Monday, 2 October 2017

'My experience just shows anyone can give writing a go!'

Thanks to Marianne over at  'Books life and everything' for this interview (originally posted on her blog on the Lost in the Lake, blog Tour)


M: Would you like to start by telling us a little about yourself and how you started as a writer?

AJ: I was in my forties and had no idea I was going to write fiction. I’d had a varied career, having been a professional musician (cellist), an administrator and a psychotherapist. After fifteen years in the latter role, to be honest, I was burnt out and I was looking for something new. I tried writing a short story and it ballooned into a novel. Encouraged by my brother-in-law, I sent it out and got an agent and my life has completely changed as a result! I’m now a full-time author. My experience just shows you that anyone can give writing a go!

M: What is it about the psychological thriller genre which attracts you?

AJ: As a former psychotherapist, it was a natural progression for me to choose psychological thrillers as my genre. I’d worked with ex-convicts from high security institutions, so I felt I had some insight into the disturbed and criminal mind. But I love a good murder mystery too – so as a result, my books tend to have both a sinister mystery on the surface and a deeper psychological thriller lurking underneath, with that essential twist at the end, of course!

M: What are your writing routines and where do you do most of your writing?

AJ: I’m at my desk at around 8am and apart from a short break for lunch, I carry on until around 5.30pm - just a normal working day. I take notebooks with me everywhere I go and I’m always jotting down ideas, but I can never focus in a park or coffee shop to do the real work. I wish I could! I can only work at home in my study with nothing but silence around me. For some jobs (eg social media, accounts), I can have music playing (Mozart’s Requiem is a favourite), but not during the creative cycle itself, such as plotting, drafting, editing.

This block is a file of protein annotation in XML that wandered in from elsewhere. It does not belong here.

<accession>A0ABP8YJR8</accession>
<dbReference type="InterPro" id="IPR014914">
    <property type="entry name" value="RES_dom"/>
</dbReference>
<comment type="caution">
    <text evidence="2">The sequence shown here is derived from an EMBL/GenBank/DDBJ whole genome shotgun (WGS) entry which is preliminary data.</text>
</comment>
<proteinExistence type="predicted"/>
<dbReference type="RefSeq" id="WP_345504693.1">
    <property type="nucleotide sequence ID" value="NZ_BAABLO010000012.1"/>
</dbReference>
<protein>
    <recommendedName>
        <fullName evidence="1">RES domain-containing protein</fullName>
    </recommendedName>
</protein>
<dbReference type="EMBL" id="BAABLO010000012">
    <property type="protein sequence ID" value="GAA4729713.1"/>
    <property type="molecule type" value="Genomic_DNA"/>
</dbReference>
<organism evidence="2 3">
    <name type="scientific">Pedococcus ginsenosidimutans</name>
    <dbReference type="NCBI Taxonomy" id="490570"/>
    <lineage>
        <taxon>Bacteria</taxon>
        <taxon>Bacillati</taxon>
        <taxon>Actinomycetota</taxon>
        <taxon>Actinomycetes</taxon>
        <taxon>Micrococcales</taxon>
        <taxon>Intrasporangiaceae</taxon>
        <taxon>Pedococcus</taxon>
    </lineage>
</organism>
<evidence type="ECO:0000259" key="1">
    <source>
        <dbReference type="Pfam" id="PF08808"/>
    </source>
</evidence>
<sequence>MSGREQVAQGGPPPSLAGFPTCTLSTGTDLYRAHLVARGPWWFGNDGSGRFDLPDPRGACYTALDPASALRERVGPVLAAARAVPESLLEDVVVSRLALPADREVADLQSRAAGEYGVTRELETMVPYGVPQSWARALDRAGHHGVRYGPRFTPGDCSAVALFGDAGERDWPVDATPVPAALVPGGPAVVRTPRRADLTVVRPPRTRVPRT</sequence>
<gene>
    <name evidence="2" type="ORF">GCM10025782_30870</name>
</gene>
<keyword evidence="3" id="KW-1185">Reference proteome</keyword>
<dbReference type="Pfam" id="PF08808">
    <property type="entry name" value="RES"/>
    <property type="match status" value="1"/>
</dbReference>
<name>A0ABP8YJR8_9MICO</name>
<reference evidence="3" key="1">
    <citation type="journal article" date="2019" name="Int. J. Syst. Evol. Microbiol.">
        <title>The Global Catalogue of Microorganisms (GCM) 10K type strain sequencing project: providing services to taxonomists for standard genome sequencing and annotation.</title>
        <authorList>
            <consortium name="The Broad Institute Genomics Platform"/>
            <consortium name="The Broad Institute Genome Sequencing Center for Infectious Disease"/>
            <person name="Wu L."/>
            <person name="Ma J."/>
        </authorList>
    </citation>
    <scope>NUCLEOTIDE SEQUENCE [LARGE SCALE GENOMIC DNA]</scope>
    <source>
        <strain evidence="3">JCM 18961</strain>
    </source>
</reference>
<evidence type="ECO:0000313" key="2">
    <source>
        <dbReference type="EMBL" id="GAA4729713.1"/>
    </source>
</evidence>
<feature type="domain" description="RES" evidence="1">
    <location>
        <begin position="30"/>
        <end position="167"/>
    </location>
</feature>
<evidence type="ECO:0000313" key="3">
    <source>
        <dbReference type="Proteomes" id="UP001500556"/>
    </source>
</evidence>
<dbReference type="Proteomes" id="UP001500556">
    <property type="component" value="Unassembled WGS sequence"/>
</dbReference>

M: How do you go about researching detail and ensuring your books are realistic?

AJ: My books appeal to readers who are curious about the way people tick, and I’m lucky to be able to use my real life experiences in psychotherapy (being careful to preserve confidentiality, of course). For any other research, however, I have to check the details. In Lost in the Lake, I had to look into what happens when a car hits the water and sinks. I needed to know how people get out of a vehicle, how much air they have, how it feels and so on, so I read a lot of newspaper reports, personal accounts and scientific reports, online.

 M: Without spoiling the plot, could you let us know a little about the Lost in the Lake?

AJ: The story starts when a van leaves the road and plummets into a lake, killing all but one of the passengers. Or so it seems. The sole survivor, Rosie, knows in her bones that it wasn’t an accident, but has gaps in her memory. That’s the tangled murder mystery on the surface. She turns to psychologist, Samantha Willerby, to help recover her memories and that’s when the psychological thriller begins to simmer. A chilling, altogether different dynamic is going on underneath the main enigma. Rosie looks like she’s searching for answers about the crash, but very soon it becomes clear that she’s after something else…

M: If you could choose to be a character from Lost in the Lake who would you be and why?

AJ: Golly, I think they all have a rough ride in the story! I probably feel most connection to the lead character, Dr Samantha Willerby. She’s a clinical psychologist (so slightly different from me), specialising in trauma and memory loss. She’s partly the kind of person I’d love to be: a real trooper, super-reliable and determined, but (like all of us) she sometimes doesn’t trust her own judgement and makes mistakes. There’s also a darker side to her past, which she is yet to resolve and she keeps falling for the wrong kind of men (not my own problem, thankfully!). In Lost in the Lake, she’s reacting to something that happened recently, but she tries too hard and it leads to a situation that spirals out of control.

M: What can we expect next from you?

AJ: Next up will be the third in the Dr Sam series, Perfect Bones, set on a canal boat in London. That will be published in 2018. I’m also writing the first draft of another standalone thriller (my eighth). I’ve got lots of other ideas buzzing around in my head for a while to come, I think!

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All books can be read in any order 
(Lost in the Lake is also second in the series featuring clinical psychologist, Dr Samantha Willerby)
  •  Over 400,000 books sold worldwide
  • Girl on a Train  #1 Bestseller on Kindle in UK and Australia (2015 & 2016) 
  • No Longer Safe  30,000 sold in the first month & #1 in 'Crime Noir'
  • Awarded Kindle KDP Top 10 'most-read Author' in UK 2016 & 2017